routers and/or proxies to transparently forward arp broadcasts and
responses.  This is not the way things operate in general in the
wide world and netdump is broken in environments that do not do this
-- and this is not just a theoretical possibility.

Here is a quick high-level overview of ARP I found just now that
explains this: <http://www.mynetwatchman.com/pckidiot/chap05.htm>.

Here's what I would do to try to reproduce this:

/sbin/ifconfig  (find "addr" and "Mask")
/sbin/route -n  (find a "Gateway" entry, where "Flags" includes 'G')

ping at least one address that is on the same subnet as "addr" (in
other words, an address that differs from "addr" only in bits that
are zero in "Mask") and at least one address on a different subnet

/sbin/arp -n -a

note that the address on the same subnet has an arp entry, while the
address on a different subnet does not; also notice that the
"Gateway" used to reach the second address has an entry

If you're saying that manual configuration now works and is required
in this type of network environment, I'd still call this a bug and
encourage you to fix it at the next opportunity.
Comment 10 Jeffrey Moyer 2005-02-15 13:58:03 EST
    ping_output="$(ping -c 1 -I $DEV $host 2> /dev/null | \
      grep '^PING ' | awk '{print $3}' | sed 's#^(##' | sed 's#)$##')"
    [ $? -ne 0 ] && echo "$prog: cannot ping $host" 1>&2 && usage

I believe the return value from the ping_output line will be the
result of the last command evaluated in the pipeline.  So, this does
not check that ping failed.  This needs fixing.
+    trc_output="$(traceroute -i $DEV -n -m 1 $host_ip 2> /dev/null | \
+      grep '^ 1  ' | awk '{print $2}')"
+    [ $? -ne 0 ] && echo "$prog: cannot traceroute $host_ip" 1>&2 &&

Same here.
     for line in $arp_output; do
         set - foo $line
-        if [ "$2" = "($host)" ] || expr "$1" : "$host" &>/dev/null; then
-            echo HOSTNAME=$1 IPADDR=$2 AT=$3 MAC=$4 \
+	if [ "$2" = "($mac_ip)" ] || expr "$1" : "$mac_ip" &>/dev/null; then
+	    echo HOSTNAME=$1 IPADDR=$host_ip MAC_IPADDR=$2 AT=$3 MAC=$4 \
                  TYPE=$5 ON=$6 IFACE=$7

This bit won't apply anymore.

My main concern with this patch is that we don't introduce
regressions, not even in the error cases.  Please create a new patch
against the latest source, netdump-0.7.5, and if you could generate
diffs against the source tree, that would be ideal (i.e. not against
/etc/init.d/netdump and some file netdump in whatever directory).

Please also note that it has been mentioned that some switches hide
the first hop.  I want to ensure that the hard-coded case will still
work in this case.  To that end, if anyone watching this bugzilla has
a network with foundry switches deployed, please let me know if you
can volunteer to test.


Comment 11 Bastien Nocera 2005-02-16 09:29:19 EST
Created attachment 111129 [details]

Updated patch. Untested (as I don't have the hardware to do so here).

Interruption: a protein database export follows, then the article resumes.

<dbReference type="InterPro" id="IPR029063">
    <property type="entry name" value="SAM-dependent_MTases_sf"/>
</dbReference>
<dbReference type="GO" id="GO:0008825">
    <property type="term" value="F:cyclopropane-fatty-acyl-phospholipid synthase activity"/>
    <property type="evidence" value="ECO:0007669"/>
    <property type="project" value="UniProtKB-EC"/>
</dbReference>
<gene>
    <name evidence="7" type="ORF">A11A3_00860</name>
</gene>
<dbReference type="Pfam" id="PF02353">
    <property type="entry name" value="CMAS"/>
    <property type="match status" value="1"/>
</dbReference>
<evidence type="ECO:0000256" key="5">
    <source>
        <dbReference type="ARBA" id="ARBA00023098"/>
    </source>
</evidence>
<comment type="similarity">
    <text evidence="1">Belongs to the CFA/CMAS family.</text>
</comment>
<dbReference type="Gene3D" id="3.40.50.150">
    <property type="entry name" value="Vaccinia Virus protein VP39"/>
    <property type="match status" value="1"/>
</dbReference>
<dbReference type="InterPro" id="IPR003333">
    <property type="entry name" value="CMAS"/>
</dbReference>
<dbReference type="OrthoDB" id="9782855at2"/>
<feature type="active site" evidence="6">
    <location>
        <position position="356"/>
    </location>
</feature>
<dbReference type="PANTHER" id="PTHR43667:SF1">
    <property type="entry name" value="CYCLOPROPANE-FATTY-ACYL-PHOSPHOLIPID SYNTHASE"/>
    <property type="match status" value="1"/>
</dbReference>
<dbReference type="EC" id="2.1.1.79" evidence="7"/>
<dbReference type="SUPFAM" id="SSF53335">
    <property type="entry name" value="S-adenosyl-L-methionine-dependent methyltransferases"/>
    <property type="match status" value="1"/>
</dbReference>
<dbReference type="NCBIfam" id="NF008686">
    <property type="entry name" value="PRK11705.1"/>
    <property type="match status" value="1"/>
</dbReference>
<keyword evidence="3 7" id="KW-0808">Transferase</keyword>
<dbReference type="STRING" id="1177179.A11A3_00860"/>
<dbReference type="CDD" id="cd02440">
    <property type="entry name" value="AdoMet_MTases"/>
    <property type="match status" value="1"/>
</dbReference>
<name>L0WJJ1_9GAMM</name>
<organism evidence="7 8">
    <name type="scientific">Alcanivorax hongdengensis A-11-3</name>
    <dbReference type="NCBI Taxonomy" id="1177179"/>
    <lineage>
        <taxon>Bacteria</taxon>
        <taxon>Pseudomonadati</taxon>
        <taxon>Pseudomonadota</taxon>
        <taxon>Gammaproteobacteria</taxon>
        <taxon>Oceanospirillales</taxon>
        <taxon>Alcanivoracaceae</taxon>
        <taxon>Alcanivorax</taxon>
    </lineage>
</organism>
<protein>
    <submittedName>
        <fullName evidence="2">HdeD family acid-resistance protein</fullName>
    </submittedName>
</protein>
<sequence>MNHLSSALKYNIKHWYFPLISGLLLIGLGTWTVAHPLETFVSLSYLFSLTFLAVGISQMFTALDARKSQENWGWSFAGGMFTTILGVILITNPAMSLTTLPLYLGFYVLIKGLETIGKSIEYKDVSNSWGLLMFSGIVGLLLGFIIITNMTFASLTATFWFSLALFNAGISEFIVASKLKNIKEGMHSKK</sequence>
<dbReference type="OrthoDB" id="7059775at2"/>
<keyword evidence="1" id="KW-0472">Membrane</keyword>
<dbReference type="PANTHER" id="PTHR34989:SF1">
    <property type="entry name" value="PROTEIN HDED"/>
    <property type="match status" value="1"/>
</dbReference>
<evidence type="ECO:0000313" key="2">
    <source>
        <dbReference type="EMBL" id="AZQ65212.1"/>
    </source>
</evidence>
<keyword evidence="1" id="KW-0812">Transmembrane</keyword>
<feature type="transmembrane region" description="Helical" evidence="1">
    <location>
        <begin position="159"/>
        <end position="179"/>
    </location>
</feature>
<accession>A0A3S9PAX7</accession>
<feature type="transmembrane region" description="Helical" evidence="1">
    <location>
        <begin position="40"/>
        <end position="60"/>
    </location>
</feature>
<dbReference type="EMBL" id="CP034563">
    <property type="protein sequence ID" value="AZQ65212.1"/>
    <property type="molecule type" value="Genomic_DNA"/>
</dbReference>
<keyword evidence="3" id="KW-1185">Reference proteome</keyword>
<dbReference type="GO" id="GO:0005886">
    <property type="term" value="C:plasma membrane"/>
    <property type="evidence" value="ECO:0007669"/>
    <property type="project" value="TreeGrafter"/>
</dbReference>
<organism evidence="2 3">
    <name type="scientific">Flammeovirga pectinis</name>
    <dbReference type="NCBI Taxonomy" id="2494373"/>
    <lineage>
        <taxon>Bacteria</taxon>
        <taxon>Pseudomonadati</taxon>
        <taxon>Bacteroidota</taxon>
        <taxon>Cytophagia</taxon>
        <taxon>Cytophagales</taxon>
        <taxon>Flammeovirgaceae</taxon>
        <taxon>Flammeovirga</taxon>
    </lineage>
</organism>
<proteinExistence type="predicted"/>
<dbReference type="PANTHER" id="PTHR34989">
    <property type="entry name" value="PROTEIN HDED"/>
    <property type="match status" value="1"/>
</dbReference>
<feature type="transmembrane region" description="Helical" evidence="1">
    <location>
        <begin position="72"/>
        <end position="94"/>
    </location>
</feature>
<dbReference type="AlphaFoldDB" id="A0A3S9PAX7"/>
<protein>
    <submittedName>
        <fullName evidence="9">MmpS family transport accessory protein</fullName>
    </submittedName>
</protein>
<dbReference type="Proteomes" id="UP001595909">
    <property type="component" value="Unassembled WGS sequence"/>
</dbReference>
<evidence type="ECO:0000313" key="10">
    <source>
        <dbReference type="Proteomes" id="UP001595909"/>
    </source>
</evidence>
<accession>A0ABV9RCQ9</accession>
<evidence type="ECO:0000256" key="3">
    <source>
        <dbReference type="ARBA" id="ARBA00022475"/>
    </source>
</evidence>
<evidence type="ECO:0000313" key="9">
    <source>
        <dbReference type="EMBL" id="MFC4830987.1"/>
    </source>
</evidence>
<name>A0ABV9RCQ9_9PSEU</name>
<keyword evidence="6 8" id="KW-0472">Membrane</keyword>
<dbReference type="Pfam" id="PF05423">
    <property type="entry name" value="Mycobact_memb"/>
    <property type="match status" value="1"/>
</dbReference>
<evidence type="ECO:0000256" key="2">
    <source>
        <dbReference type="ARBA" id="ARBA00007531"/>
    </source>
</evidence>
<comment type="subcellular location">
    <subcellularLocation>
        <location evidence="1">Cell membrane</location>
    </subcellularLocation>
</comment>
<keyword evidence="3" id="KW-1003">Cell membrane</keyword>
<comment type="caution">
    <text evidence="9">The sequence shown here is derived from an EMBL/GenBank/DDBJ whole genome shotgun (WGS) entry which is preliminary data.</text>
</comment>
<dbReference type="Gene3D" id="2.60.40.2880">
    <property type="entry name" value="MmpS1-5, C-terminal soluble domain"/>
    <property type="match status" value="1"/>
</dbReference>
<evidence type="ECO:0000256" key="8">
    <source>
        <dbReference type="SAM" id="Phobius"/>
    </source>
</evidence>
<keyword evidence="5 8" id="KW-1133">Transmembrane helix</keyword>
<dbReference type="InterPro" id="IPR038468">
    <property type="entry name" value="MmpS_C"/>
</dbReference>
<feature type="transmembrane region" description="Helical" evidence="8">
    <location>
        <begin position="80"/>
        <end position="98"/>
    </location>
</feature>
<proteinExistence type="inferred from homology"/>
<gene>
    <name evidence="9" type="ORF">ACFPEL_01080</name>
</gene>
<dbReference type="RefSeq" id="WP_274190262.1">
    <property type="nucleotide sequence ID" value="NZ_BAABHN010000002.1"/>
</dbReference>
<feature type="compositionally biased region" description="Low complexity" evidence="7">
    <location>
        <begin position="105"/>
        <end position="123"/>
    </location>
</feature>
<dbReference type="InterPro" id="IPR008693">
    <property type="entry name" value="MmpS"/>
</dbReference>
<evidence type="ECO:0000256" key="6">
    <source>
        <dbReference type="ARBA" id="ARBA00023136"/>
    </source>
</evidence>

Comment 12 Allen Nuttle 2005-02-16 15:41:45 EST
Created attachment 111136 [details]
Slight corrections to prior version of the netdump-subnets patch
Comment 13 Jeffrey Moyer 2005-02-25 15:24:21 EST
This breaks my setup.  I believe our routers use proxy arp. 
Previously, I could specify the IP address of my netdump server (which
is on the other side of the router), and this would work fine.  With
your patch applied, this no longer works.

I'll look into this further.

Comment 14 Jeffrey Moyer 2005-02-25 16:39:27 EST
Created attachment 111444 [details]
Find the next hop MAC address automatically

Alan, please take a look at this version of the patch.	Honestly, I don't see
how the last version of the patch would have worked for anything other than
client and server on the same subnet.


Comment 15 Jeffrey Moyer 2005-02-25 16:45:42 EST
Ugh.  the usage function doesn't return:

    [ $? -ne 0 ] && echo "$prog: cannot ping $host" 1>&2 && usage

So you really want to exit the script at this point.  Not only that,
the script was called with the proper arguments, but the configuration
was incorrect.  Thus, telling the user that they need to call the
script with start|stop|status is not helpful in this case.
Comment 16 Jeffrey Moyer 2005-02-25 17:27:59 EST
Created attachment 111448 [details]
Gets rid of bogus Usage calls.

Okay, this patch gets rid of the calls to usage.  After looking at the code
again, it's apparent that you don't want to exit in these cases.  This version
passes a number of regression tests in my environment.	Any testing by others
would be greatly appreciated.
Comment 17 Allen Nuttle 2005-02-27 20:20:26 EST
Sorry -- I should have taken more time with this, I just did a quick
review and smoke_test of the last patch.  Thanks for following up!

The most recent patch looks good to me and worked in our environment
-- this time I configured and also actually triggered a dump :).
Comment 18 Jeffrey Moyer 2005-02-28 08:12:51 EST
OK, thanks for the testing, Alan.  I'll work to get this into our next
Comment 19 Jeffrey Moyer 2005-03-01 17:45:28 EST
A fix for this has been committed to netdump, and is on track for RHEL 3 U5 and
RHEL 4 U1.  Packages versioned 0.7.7-2 and later have this fix.
Comment 20 Jerry Uanino 2005-03-02 13:59:35 EST
I'm having trouble getting this patch to apply to my netdump install.  Is 
there any way I could get the packaged version.

patching file netdump
Hunk #1 FAILED at 73.
1 out of 1 hunk FAILED -- saving rejects to file netdump.rej
Comment 21 Jeffrey Moyer 2005-03-02 14:03:08 EST
You can get the latest version from anonymous cvs:

     export CVSROOT=:pserver:anonymous@rhlinux.redhat.com:/usr/local/CVS
     cvs -z3 login
     (hit enter)
     cvs -z3 co netdump
Comment 22 Jerry Uanino 2005-03-02 14:45:05 EST
Indeed this works.
Comment 23 Jay Turner 2005-04-27 06:39:57 EDT
I'm not able to reproduce this with any of our testlab networks, probably due to
having routers passing arp requests or something.  But it appears at least one
person had success with the patched packages.  Will try with a less smart
networking setup once I get into the lab.
Comment 24 Tim Powers 2005-05-19 20:12:26 EDT
An advisory has been issued which should help the problem
described in this bug report. This report is therefore being
closed with a resolution of ERRATA. For more information
on the solution and/or where to find the updated files,
please follow the link below. You may reopen this bug report
if the solution does not work for you.